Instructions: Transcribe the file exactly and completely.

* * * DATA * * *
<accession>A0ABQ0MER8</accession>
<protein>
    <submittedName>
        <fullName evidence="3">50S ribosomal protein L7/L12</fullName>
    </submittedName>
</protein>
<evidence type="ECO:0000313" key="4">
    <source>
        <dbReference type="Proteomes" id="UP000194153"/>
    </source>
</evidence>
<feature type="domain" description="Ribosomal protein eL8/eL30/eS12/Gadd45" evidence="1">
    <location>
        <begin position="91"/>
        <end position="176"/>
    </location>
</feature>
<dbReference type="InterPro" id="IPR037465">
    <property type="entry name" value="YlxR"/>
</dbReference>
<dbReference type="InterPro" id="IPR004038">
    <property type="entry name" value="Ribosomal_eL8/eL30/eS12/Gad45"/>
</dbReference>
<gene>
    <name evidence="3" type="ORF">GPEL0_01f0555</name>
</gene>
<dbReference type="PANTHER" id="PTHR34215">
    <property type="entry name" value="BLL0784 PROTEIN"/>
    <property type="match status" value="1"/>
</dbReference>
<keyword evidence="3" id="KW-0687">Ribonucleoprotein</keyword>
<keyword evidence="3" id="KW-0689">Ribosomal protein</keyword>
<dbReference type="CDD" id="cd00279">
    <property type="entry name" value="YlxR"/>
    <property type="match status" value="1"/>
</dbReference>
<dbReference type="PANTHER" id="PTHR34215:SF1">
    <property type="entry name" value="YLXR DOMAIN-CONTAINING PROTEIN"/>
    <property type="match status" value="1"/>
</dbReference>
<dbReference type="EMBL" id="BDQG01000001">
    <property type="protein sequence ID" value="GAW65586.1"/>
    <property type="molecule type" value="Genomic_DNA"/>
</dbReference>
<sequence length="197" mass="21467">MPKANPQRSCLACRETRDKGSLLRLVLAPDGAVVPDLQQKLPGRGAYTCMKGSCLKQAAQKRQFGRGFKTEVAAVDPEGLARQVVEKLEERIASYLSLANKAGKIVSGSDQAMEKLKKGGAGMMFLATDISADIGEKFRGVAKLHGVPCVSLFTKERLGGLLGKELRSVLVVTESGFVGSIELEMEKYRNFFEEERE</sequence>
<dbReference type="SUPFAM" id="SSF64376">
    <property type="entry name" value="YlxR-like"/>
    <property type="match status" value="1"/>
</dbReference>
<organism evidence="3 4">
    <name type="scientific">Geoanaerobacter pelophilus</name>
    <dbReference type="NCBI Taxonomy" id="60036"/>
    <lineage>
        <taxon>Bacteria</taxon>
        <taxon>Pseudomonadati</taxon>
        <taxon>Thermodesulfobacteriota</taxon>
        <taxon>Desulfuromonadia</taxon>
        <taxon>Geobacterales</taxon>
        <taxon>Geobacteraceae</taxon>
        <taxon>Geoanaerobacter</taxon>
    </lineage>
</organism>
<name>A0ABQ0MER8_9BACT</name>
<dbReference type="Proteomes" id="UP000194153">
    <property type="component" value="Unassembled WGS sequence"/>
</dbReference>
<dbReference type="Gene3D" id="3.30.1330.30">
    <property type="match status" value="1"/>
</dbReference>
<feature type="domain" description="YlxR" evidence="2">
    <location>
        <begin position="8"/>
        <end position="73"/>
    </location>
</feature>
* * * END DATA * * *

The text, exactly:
<accession>A0ABQ0MER8</accession>
<protein>
    <submittedName>
        <fullName evidence="3">50S ribosomal protein L7/L12</fullName>
    </submittedName>
</protein>
<evidence type="ECO:0000313" key="4">
    <source>
        <dbReference type="Proteomes" id="UP000194153"/>
    </source>
</evidence>
<feature type="domain" description="Ribosomal protein eL8/eL30/eS12/Gadd45" evidence="1">
    <location>
        <begin position="91"/>
        <end position="176"/>
    </location>
</feature>
<dbReference type="InterPro" id="IPR037465">
    <property type="entry name" value="YlxR"/>
</dbReference>
<dbReference type="InterPro" id="IPR004038">
    <property type="entry name" value="Ribosomal_eL8/eL30/eS12/Gad45"/>
</dbReference>
<gene>
    <name evidence="3" type="ORF">GPEL0_01f0555</name>
</gene>
<dbReference type="PANTHER" id="PTHR34215">
    <property type="entry name" value="BLL0784 PROTEIN"/>
    <property type="match status" value="1"/>
</dbReference>
<keyword evidence="3" id="KW-0687">Ribonucleoprotein</keyword>
<keyword evidence="3" id="KW-0689">Ribosomal protein</keyword>
<dbReference type="CDD" id="cd00279">
    <property type="entry name" value="YlxR"/>
    <property type="match status" value="1"/>
</dbReference>
<dbReference type="PANTHER" id="PTHR34215:SF1">
    <property type="entry name" value="YLXR DOMAIN-CONTAINING PROTEIN"/>
    <property type="match status" value="1"/>
</dbReference>
<dbReference type="EMBL" id="BDQG01000001">
    <property type="protein sequence ID" value="GAW65586.1"/>
    <property type="molecule type" value="Genomic_DNA"/>
</dbReference>
<sequence length="197" mass="21467">MPKANPQRSCLACRETRDKGSLLRLVLAPDGAVVPDLQQKLPGRGAYTCMKGSCLKQAAQKRQFGRGFKTEVAAVDPEGLARQVVEKLEERIASYLSLANKAGKIVSGSDQAMEKLKKGGAGMMFLATDISADIGEKFRGVAKLHGVPCVSLFTKERLGGLLGKELRSVLVVTESGFVGSIELEMEKYRNFFEEERE</sequence>
<dbReference type="SUPFAM" id="SSF64376">
    <property type="entry name" value="YlxR-like"/>
    <property type="match status" value="1"/>
</dbReference>
<organism evidence="3 4">
    <name type="scientific">Geoanaerobacter pelophilus</name>
    <dbReference type="NCBI Taxonomy" id="60036"/>
    <lineage>
        <taxon>Bacteria</taxon>
        <taxon>Pseudomonadati</taxon>
        <taxon>Thermodesulfobacteriota</taxon>
        <taxon>Desulfuromonadia</taxon>
        <taxon>Geobacterales</taxon>
        <taxon>Geobacteraceae</taxon>
        <taxon>Geoanaerobacter</taxon>
    </lineage>
</organism>
<name>A0ABQ0MER8_9BACT</name>
<dbReference type="Proteomes" id="UP000194153">
    <property type="component" value="Unassembled WGS sequence"/>
</dbReference>
<dbReference type="Gene3D" id="3.30.1330.30">
    <property type="match status" value="1"/>
</dbReference>
<feature type="domain" description="YlxR" evidence="2">
    <location>
        <begin position="8"/>
        <end position="73"/>
    </location>
</feature>